The Notifiable Data Breaches Scheme is a new piece of governmental legislation that forms part of the Privacy Act, and has only just come into effect on February 22, 2018. However, governmental legislation and documents are always sprinkled with stilted and technical wording that is a bit difficult to decipher, so we’ll go through it bit by bit to see if we can make some sense out of it all.
Notifiable Data Breaches Scheme in a Nutshell…
Prior to the Notifiable Data Breaches Scheme coming into effect, there was not so much protection for individuals who were trusting their information to organisations. This new scheme provides added protection and security to individuals by applying a set of rules and protocols surrounding data breaches, forcing organisations to be more transparent with clients, and more proactive with their security.
Notifiable Data Breaches Scheme Essentials…
The official wording is: If an organisation falls under the authority of the new Notifiable Data Breaches Scheme, they are now obligated to notify both the Australian Information Commissioner, and individuals whose personal information has been involved in a data breach that is likely to result in serious harm.
So, if your organisation suffered a serious data breach, you cannot just quietly make it all go away. You must inform the Information Commissioner (OAIC) and the affected individuals. This is all pretty fair, but there have been many cases where companies did just the opposite and tried to sweep it under the rug, leaving individuals exposed and unaware.
When notifying the OAIC and individuals, the affected organisation must include the following information;
– the identity and contact details of the organisation
– a description of the data breach
– the kinds of information concerned
– recommendations about the steps that an individual can take in response to the data breach.
With regards to notifying individuals, the organisation has a choice to either notify all individuals, notify only those at risk of serious harm, or alternatively, the organisation can simply publish their statement on the company website and publicise it. Such a statement could also include an apology, and further explanation of the actions being taken to resolve the breach.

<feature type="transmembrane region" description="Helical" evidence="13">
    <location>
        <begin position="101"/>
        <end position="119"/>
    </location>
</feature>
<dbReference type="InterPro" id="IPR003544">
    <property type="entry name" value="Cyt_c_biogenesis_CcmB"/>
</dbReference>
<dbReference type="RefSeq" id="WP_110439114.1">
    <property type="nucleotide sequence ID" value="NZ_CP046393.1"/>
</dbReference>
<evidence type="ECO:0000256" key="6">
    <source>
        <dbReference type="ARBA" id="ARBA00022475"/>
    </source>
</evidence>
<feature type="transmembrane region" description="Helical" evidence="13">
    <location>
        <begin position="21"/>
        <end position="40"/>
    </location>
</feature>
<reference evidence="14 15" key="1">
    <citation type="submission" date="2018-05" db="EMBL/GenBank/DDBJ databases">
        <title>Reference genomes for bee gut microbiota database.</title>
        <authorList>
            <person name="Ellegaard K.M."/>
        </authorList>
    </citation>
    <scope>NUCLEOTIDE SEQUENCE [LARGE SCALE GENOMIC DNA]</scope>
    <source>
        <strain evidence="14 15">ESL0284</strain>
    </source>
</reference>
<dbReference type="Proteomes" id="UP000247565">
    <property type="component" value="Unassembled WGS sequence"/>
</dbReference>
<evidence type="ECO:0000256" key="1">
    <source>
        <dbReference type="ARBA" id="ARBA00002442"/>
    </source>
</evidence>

Notifiable Data Breaches Scheme Terms
If you’re finding the term ‘serious harm’ to be a little vague and subjective, here are some concrete examples of what can constitute ‘serious harm’ under the auspices of the Notifiable Data Breaches Scheme:
– physical harm
– financial/economic harm
– emotional harm (e.g. embarassment, humiliation)
– psychological harm (e.g. marginalisation, bullying)
– reputation harm
So realistically, most instances of a data breach would fall under this jurisdiction. It’s not only applicable if passwords or financial information was stolen, even just an exposed name can cause reputation harm or embarrassment (consider the Ashley Madison case) hyperlink: https://www.independent.co.uk/life-style/love-sex/ashley-madison-hacking-accounts-married-man-exposes-cheating-website-infidelity-rick-thomas-a7529356.html
Who falls under the authority of the Notifiable Data Breaches Scheme? A quick way to determine if you are subject to the Notifiable Data Breaches scheme is to ask yourself the following questions. Are you a:
– Australian government agency?
– Business or not-for-profit organisation with an annual turnover of at least $3m?
– Credit reporting body?
– Health service provider?
– TFN recipient?
If you said yes to any of these, then unfortunately, the Notifiable Data Breaches Scheme applies to you! If you’re still not sure, you can review this in more detail at OAIC.
Notifiable Data Breaches Scheme Timeline
If you are subjected to a data breach, and you fall under the great Notifiable Data Breaches Scheme umbrella, then you have a maximum of 30 days to assess and investigate in order to determine if it constitutes an ‘eligible breach’. That is, is it likely to cause serious harm to the affected individuals? If you’ve determined it to be eligible, then you follow through with notifying the OAIC and the affected individuals (and/or post it directly to your website).
All in all, it’s pretty a straight forward process, just wrapped up in bureaucratic terminology designed to put you to sleep. The OAIC has all the information you need on how to notify them, and what to include, so if you feel this is something relevant for you right now, jump over to the OAIC website for more detail.
Get in touch with the Stanfield IT team if you need assistance implementing any of the essential preventative measures for your cyber security.